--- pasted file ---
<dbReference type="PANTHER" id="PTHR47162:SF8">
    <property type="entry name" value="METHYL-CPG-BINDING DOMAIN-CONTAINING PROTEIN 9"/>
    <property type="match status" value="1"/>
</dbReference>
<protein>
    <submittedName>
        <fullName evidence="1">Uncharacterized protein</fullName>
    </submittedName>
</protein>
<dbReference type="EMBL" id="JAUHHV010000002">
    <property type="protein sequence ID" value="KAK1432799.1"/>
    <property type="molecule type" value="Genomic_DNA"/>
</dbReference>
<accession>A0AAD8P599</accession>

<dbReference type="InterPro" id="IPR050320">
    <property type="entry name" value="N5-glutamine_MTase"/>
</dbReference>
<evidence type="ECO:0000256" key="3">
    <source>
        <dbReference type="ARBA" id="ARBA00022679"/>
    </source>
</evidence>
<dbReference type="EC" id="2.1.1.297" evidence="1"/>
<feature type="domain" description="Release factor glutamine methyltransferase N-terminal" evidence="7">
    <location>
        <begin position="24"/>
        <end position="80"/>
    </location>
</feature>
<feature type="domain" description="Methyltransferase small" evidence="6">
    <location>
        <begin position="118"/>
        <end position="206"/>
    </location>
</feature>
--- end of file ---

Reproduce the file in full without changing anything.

<dbReference type="PANTHER" id="PTHR47162:SF8">
    <property type="entry name" value="METHYL-CPG-BINDING DOMAIN-CONTAINING PROTEIN 9"/>
    <property type="match status" value="1"/>
</dbReference>
<protein>
    <submittedName>
        <fullName evidence="1">Uncharacterized protein</fullName>
    </submittedName>
</protein>
<dbReference type="EMBL" id="JAUHHV010000002">
    <property type="protein sequence ID" value="KAK1432799.1"/>
    <property type="molecule type" value="Genomic_DNA"/>
</dbReference>
<accession>A0AAD8P599</accession>

<dbReference type="InterPro" id="IPR050320">
    <property type="entry name" value="N5-glutamine_MTase"/>
</dbReference>
<evidence type="ECO:0000256" key="3">
    <source>
        <dbReference type="ARBA" id="ARBA00022679"/>
    </source>
</evidence>
<dbReference type="EC" id="2.1.1.297" evidence="1"/>
<feature type="domain" description="Release factor glutamine methyltransferase N-terminal" evidence="7">
    <location>
        <begin position="24"/>
        <end position="80"/>
    </location>
</feature>
<feature type="domain" description="Methyltransferase small" evidence="6">
    <location>
        <begin position="118"/>
        <end position="206"/>
    </location>
</feature>